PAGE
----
What's in a name?
I spent hours worrying about whether, or not, to use my real name - Karen Charlton - when submitting this book to publishers. I was unsure if indicating my family connection to the characters in Catching the Eagle would help or hinder my quest for publication. I was terrified of appearing like a woman seeking justice for a wronged ancestor, rather than presenting myself as a serious novelist.
As it turned out, I was missing a trick. The very first time I promoted the family connection behind Catching the Eagle, I landed a publishing deal. I now realise that publishers want the author to provide a marketing platform to sell their novel. The book has got to be different from all the rest.
Fortunately, the story behind Catching the Eagle (the genealogical research) seems to be already attracting attention. I have only put out a few tentative feelers concerning the marketing - but already my details are being sent to a 'leading Women's Magazine.' Apparently, they are looking out for a story just like mine. Of course, this may all come to nothing - but it is certainly a start.
A few weeks ago, I suggested to Dana Robinson, my publisher, that I would be happy to use my real name as the author of the novel and drop the pen name, 'Susanna Famelton.'
She instantly agreed: 'I don’t think you need it. Your given name has a much stronger appeal and the audience will immediately note that you share the same name as your hero.' So began the demise of poor Susanna Famelton (who has proved to be fairly resistant when I have tried to eradicate her from the internet.) Confessing I was a Charlton, did the trick when it came to getting the publishing deal. Now it seems that using my real name on the book cover might help increase the sales.
Ironically, although I have no problem with my surname Charlton; I have always had a really big problem with, my first name. 'Karen' was hugely popular in the UK in the late fifties and sixties, and I was very dismayed to find myself sharing a class with four other 'Karens.' For most of the time I attended that school, my fellow 'Karens' and I remained distinctive by using nicknames. I answered to 'Kit' for five years and grimly resolved to do my best to make sure that my kids had more unusual names.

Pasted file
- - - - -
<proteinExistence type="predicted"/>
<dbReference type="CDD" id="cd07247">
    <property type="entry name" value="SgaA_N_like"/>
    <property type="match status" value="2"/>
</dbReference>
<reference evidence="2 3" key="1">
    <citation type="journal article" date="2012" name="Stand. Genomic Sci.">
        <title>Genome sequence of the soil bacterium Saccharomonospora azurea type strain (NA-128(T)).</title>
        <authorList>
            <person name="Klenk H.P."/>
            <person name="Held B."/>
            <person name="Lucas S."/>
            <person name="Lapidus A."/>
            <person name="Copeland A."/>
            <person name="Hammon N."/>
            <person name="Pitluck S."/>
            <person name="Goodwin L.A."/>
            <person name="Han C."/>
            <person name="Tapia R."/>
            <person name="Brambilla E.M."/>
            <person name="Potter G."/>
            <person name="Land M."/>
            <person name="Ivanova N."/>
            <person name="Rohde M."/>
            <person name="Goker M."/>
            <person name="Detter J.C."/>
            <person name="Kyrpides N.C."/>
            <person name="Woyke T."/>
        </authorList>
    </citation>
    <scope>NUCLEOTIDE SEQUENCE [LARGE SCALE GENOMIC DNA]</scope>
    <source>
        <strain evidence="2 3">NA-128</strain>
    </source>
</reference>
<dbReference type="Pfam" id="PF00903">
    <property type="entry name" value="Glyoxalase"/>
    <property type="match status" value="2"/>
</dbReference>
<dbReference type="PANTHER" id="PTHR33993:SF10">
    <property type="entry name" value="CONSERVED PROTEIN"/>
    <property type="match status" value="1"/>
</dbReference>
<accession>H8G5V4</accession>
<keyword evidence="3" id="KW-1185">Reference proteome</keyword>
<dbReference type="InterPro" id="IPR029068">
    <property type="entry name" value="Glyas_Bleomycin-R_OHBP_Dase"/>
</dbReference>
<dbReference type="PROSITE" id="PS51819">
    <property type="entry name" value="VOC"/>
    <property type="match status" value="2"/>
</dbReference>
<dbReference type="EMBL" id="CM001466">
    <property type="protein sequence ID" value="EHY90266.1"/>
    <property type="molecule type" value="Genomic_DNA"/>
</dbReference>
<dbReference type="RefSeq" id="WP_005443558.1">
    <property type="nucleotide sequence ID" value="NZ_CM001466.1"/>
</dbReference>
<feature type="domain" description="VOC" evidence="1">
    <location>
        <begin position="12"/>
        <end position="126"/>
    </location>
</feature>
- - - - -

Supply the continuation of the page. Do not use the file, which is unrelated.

Apart from the fact that 'Karen' was so bloody common, I was also horrified to discover that I had been named after one of my Dad's ex-girlfriends. I had big issues with this when I was younger - in fact, I think I'm still traumatised. I was also completely baffled about why Mum was so cool about it. But as my parents have just celebrated their Golden Wedding, I can only assume that it is another sign of the tolerance needed to make a successful marriage work.
Of course, I could have changed it by deed poll years ago, if I was really bothered, or asked Dana to keep the 'Susanna' part of my pen name. But I didn't. There's something about Dana's phrase 'given name' which sums up my reluctance to alter my identity.
My name, Karen, was the first thing my parents ever gave to me when I arrived into this world on that snowy November day. They must have spent time discussing it and considered it carefully; most young parents are quite excited about naming their first child. Despite its weird origins, my name was their gift to me. Changing it would be like throwing my very first birthday present back in their faces.
Like it, or not, I am a Karen - and will be until the day I die.
I take comfort in the fact that, although there were several girls named 'Gladys' in my Dad's circle of friends, fortunately he didn't get the hots for any of them.
Yep. It could have been a lot worse. ;)